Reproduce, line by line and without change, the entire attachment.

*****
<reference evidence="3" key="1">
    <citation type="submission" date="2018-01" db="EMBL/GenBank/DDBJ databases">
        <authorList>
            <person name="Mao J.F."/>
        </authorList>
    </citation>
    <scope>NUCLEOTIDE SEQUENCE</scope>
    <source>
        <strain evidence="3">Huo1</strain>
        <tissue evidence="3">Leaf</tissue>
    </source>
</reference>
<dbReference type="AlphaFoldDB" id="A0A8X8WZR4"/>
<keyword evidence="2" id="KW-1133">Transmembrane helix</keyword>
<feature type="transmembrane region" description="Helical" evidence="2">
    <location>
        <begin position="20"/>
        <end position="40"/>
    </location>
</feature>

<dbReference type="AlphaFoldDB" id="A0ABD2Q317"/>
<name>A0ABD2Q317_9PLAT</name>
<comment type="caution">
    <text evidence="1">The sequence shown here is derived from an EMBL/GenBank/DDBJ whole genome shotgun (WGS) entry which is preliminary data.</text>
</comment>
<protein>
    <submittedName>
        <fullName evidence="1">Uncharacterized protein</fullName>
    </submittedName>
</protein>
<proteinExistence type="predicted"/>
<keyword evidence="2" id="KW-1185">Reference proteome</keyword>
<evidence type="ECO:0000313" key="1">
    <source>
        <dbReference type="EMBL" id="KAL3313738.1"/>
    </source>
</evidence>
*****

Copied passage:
<reference evidence="3" key="1">
    <citation type="submission" date="2018-01" db="EMBL/GenBank/DDBJ databases">
        <authorList>
            <person name="Mao J.F."/>
        </authorList>
    </citation>
    <scope>NUCLEOTIDE SEQUENCE</scope>
    <source>
        <strain evidence="3">Huo1</strain>
        <tissue evidence="3">Leaf</tissue>
    </source>
</reference>
<dbReference type="AlphaFoldDB" id="A0A8X8WZR4"/>
<keyword evidence="2" id="KW-1133">Transmembrane helix</keyword>
<feature type="transmembrane region" description="Helical" evidence="2">
    <location>
        <begin position="20"/>
        <end position="40"/>
    </location>
</feature>

<dbReference type="AlphaFoldDB" id="A0ABD2Q317"/>
<name>A0ABD2Q317_9PLAT</name>
<comment type="caution">
    <text evidence="1">The sequence shown here is derived from an EMBL/GenBank/DDBJ whole genome shotgun (WGS) entry which is preliminary data.</text>
</comment>
<protein>
    <submittedName>
        <fullName evidence="1">Uncharacterized protein</fullName>
    </submittedName>
</protein>
<proteinExistence type="predicted"/>
<keyword evidence="2" id="KW-1185">Reference proteome</keyword>
<evidence type="ECO:0000313" key="1">
    <source>
        <dbReference type="EMBL" id="KAL3313738.1"/>
    </source>
</evidence>